Donations can be dropped off in the Studio Theatre lobby during any
JEEVES AT SEA performance.
About Milwaukee Chamber Theatre
Founded in 1975, Milwaukee Chamber Theatre (MCT) produces intimate and accessible theatrical works that engage and challenge the audience, while employing and nurturing principally local theatre artists.
Ozaukee County is the place to be for the holidays! From Thanksgiving through the New Year, there are festive events happening everywhere you turn. Don't miss the magic of A Cedarburg Christmas, including Festive Friday Eves at the Cedar Creek Settlement and the Holiday Film Fest at the Rivoli, but there's even more happening all over Oz! Here's the complete listing:
If you don't see your event listed, let us know! Happy Holidays from Ozaukee Living Local.
By Mary Boyle
Way back in the early 80's, a guy named Dan Goggin started a series of greeting cards featuring nuns spouting clerical humor. Who could have known that their popularity would evolve into the second-longest running Off-Broadway production? Goggin's NUNSENSE, A Musical Comedy, has traveled around the world and even made it into television, but now it's made its way to The Rep's Stackner Cabaret for a hand-clapping, foot-tapping, can't-stop-laughing good time!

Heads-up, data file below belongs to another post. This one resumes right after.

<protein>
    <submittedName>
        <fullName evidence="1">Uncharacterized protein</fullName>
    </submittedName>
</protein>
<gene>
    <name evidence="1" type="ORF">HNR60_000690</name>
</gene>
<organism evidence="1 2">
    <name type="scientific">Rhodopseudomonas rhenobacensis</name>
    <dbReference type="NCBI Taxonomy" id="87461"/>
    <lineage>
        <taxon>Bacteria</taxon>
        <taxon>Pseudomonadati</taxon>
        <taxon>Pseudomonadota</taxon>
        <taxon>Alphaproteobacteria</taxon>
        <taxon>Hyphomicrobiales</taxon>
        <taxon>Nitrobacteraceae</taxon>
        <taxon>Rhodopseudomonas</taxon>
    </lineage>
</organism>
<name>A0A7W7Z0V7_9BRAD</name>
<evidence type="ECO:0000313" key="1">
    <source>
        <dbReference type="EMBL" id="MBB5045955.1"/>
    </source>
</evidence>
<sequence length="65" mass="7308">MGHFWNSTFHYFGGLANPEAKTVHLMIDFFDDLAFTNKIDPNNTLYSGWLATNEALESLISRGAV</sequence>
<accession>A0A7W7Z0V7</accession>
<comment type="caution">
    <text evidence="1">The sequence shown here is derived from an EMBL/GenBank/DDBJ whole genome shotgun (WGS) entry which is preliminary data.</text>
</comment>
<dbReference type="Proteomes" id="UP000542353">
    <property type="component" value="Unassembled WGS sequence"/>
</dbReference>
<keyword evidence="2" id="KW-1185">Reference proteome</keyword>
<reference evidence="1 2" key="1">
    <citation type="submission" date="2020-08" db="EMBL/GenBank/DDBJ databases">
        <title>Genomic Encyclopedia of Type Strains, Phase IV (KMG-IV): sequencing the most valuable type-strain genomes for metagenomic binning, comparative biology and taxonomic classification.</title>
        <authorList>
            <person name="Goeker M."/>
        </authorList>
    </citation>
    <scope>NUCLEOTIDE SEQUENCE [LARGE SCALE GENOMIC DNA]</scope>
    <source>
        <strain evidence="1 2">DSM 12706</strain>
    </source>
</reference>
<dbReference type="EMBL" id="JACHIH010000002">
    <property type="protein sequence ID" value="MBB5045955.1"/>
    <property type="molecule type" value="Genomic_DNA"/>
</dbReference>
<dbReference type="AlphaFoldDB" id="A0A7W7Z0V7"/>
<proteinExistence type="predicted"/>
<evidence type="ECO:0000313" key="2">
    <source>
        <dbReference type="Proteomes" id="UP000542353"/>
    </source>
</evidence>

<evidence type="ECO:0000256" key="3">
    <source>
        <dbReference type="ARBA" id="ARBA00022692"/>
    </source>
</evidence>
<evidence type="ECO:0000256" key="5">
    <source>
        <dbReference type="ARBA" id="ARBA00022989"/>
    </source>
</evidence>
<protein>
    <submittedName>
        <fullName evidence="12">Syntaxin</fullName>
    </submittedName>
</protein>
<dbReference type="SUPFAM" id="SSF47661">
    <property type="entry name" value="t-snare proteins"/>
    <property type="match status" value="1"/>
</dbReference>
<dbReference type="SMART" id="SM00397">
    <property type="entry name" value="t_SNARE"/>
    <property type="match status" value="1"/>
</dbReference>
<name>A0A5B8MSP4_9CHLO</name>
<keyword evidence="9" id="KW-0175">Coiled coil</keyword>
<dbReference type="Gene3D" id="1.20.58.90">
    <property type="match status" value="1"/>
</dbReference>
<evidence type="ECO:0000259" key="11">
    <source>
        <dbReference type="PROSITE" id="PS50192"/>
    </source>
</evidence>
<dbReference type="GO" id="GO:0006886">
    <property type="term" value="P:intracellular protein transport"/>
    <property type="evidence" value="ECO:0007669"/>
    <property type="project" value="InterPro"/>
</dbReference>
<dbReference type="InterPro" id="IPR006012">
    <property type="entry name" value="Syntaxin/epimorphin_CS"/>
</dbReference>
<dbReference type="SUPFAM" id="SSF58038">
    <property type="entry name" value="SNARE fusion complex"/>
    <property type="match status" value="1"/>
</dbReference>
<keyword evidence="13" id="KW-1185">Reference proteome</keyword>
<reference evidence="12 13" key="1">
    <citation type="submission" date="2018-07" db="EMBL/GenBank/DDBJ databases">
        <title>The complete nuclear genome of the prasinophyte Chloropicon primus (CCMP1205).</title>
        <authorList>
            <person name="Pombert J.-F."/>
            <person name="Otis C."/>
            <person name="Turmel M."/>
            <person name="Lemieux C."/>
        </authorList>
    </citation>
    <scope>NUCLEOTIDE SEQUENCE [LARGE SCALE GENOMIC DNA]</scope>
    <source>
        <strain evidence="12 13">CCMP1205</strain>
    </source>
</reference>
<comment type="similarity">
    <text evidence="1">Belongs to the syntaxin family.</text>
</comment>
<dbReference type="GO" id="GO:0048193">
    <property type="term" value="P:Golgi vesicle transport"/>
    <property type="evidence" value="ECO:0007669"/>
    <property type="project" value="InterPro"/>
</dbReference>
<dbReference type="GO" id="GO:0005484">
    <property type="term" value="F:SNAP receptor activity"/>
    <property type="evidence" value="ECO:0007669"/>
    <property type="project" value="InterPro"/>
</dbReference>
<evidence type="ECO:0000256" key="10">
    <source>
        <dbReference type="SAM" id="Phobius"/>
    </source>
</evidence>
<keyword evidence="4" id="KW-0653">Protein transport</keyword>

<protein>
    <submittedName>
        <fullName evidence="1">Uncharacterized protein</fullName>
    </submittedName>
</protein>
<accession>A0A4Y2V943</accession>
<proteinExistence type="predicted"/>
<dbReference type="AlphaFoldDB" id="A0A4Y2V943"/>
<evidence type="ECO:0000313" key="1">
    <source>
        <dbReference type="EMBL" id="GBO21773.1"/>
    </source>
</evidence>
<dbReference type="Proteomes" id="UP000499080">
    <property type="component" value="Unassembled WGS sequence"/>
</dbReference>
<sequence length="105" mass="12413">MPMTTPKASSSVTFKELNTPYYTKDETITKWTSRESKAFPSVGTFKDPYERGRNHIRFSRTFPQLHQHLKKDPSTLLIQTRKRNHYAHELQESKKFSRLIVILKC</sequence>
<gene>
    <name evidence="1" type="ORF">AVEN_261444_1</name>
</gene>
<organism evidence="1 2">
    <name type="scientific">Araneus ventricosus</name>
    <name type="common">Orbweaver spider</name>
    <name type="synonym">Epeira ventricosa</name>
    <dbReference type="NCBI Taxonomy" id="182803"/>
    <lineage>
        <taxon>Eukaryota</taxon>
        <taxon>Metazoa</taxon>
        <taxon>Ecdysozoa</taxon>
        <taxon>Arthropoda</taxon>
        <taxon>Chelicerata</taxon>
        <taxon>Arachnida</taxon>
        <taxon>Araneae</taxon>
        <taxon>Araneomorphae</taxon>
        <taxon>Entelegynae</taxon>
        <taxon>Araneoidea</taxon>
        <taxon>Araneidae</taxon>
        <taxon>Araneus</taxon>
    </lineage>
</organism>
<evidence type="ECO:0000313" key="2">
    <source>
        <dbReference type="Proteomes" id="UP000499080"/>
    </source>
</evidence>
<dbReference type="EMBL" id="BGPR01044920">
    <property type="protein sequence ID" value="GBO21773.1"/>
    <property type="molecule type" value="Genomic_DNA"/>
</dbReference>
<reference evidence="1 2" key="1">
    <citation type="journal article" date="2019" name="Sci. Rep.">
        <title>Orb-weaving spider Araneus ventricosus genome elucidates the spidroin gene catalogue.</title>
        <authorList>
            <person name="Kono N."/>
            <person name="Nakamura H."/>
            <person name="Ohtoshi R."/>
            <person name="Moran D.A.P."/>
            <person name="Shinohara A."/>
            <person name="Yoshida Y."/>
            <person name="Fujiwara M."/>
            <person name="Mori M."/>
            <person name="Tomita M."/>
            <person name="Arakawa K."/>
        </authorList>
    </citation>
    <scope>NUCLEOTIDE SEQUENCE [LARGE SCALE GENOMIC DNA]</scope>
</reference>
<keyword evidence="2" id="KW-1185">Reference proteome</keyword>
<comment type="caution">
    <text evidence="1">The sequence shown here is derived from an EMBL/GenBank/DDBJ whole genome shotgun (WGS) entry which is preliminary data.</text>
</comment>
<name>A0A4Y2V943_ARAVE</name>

Malkia Stampley makes her directorial debut at The Rep, with music direction by the brilliant Dan Kazemi, Nunsense is equal parts comedy and vocal talent, and you don't need to be Catholic to get the jokes (although it doesn't hurt). The Little Sisters of Hoboken are putting on a variety show fundraiser after their cook, Sister Julia Child, manages to inadvertently poison and kill most of the convent with her latest dish. While most of the sisters were laid to rest, Mother Superior, Sister Mary Regina (Melody Betts) went out and bought a fancy TV, leaving no funds left to bury the remaining four sisters, who are being conveniently stored in the freezer. Together with Mother Superior, Sister Mary Hubert (Lachrisa Grandberry), Sister Mary Leo (Candace Thomas), Sister Robert Anne (Kelley Faulkner), and Sister Mary Amnesia (Veronica Garza) perform for the audience in the hopes of raising their needed funds.